Saturday, November 30, 2013

Remember Who the Real Enemy Is

"The Hunger Games (II) – Catching Fire ,” directed by Francis Lawrence, 2013 (Partial Spoiler Alert)

Hungry for revolution?  The word gets bandied around – the ‘Tea Party Revolution,’ the Syrian ‘revolution,’ the ‘Orange’ revolution, the Reagan or Thatcher ‘revolutions.’  It is clear that the bourgeois press doesn’t know the actual differences between one or another.  They use the term in a lazy way, referring to any ‘big change.’ Here in the U.S., this film has been critiqued by Andrew O’Hehir of as to what kind of a ‘revolution’ this film is talking about.  Is it a Left/Occupy one or a Right/Tea-Party one?   He doesn't know which.  O’Hehir is a red-diaper baby, but evidently this did not endow him with a consistent class analysis.  He's is fatally confused between different types of ‘populism’ or what the working class thinks. There are tips in this film as to what kind revolution is being discussed, and they are not very hidden.  

Donald Sutherland, who plays President Snow in the film and is an old ‘60s radical, said in an interview in ‘The Guardian,’ that he hopes the film inspires youth to become more politically active and actually foment some kind of ‘revolution.’  So what are the tips?  Well, the name ‘Hunger Games” certainly doesn’t discuss a topic of interest to the right-wing in any country, especially the U.S. Tea-Party Republicans.  Hunger is an exclusively left-wing issue.  In the film, Katniss’ real boyfriend in District 12, Gale, says that a life of ‘being hungry, working like a slave and being oppressed’ is not a real life.  Nearly every scene in District 12 shows miners shuffling off to work, not free-market small businessmen standing behind their shop counters.  Clearly, these issues of hunger and wage-slavery are not right-wing concerns. This is a picture of a proletarian Appalachia, not an outer suburb in Orlando.  And what of the main protagonist?  While the Tea-Party model of hero is the middle-class white male, this protagonist is a young woman who is no slouch in the 'action' department. 

While the Tea-Party opposes ‘the government’ they actually only oppose the parts of the government that benefit the poor and workers.  They endorse oppression, war and militarism - those parts of government that in the Hunger Games are represented by guys that look like Star War's storm-troopers.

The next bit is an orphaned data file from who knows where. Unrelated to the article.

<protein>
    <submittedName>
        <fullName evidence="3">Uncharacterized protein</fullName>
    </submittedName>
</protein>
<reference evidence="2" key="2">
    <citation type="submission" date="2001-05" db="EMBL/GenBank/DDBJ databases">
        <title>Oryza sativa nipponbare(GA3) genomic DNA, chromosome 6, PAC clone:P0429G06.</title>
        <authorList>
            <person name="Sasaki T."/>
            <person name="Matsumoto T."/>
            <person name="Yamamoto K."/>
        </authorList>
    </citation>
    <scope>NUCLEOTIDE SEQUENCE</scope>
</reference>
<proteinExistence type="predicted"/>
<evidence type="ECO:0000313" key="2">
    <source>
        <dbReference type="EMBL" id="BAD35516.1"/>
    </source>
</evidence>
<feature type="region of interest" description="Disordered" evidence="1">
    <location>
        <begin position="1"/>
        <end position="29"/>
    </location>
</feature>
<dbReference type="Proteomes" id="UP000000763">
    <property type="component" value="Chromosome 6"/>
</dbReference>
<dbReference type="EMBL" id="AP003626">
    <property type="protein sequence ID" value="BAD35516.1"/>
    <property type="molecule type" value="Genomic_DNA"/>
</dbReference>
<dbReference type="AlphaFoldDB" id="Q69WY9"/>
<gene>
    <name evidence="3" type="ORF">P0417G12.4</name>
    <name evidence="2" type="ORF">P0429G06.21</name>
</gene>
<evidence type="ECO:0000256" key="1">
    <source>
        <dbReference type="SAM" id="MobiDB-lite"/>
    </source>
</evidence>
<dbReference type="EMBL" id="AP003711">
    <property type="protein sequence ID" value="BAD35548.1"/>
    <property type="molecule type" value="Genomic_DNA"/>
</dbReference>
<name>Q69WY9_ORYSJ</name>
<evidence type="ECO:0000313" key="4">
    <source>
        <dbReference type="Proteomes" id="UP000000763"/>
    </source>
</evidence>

In a key scene, Katniss and Peeta visit District 11, where the dead black girl Rue was from in the first film, and Katniss makes an emotional speech about her. This is greeted by the black folks of District 11 with the ‘hand raised’ sign that has become a symbol of the revolution.  Clearly, Katniss has made a block between the mostly white District 12 and the mostly black District 11,whether she knew what she was doing or not.  Again, another sign that this revolution is not being run by aging middle-class white people, aka the ‘Tea Party.’  

If you watch this series you see that Katniss has killed only in self-defense.  In this film’s ‘game’ she makes a larger block with 5 others, including Peeta.  The new plan by Plutarch, the new game creator, is to show her to be as blood-thirsty as some of the others.  As she has become a symbol of resistance to the Capitol, this will supposedly undercut any optimism she projects.  Again in this film the “Careers” from District 1 are the main internal enemy, the most blood-thirsty and ‘careerists’ too.  A careerist is just another name for a yuppie or upscale, cutthroat business person.  Not exactly Tea-Party terminology. 

Other evidence that this is more of a ‘left-wing’ revolution – i.e. a progressive one that deals with the problems of poverty, hunger, wage slavery and state oppression?    As Marxists know, the ‘state’ in a bourgeois society (which Panem clearly is) is not an independent entity lording over everyone, but actually represents the rich and the capitalist class.  The people in the city of Panem are disgustingly rich.  Their clothes and makeup are indicative.  One scene even features a drink that is the modern equivalent of the vomitorium of Roman times.  It will make you throw up your food so that you can 'taste' yet more food. However wealth is not a bad thing to the 'prosperity loving gospel' of the Tea Party.  They are the sometime allies of Wall Street, but definitely they all want to be rich. On the military side, the soldiers from the Capitol who occupy the Districts are called “Peacekeepers.”  it is not just the name of the Colt 45 used against native Americans. Can we get any more Orwellian and true to life?  The real U.S. 'peacekeepers' in Iraq and Afghanistan were supported by many in the T-Party.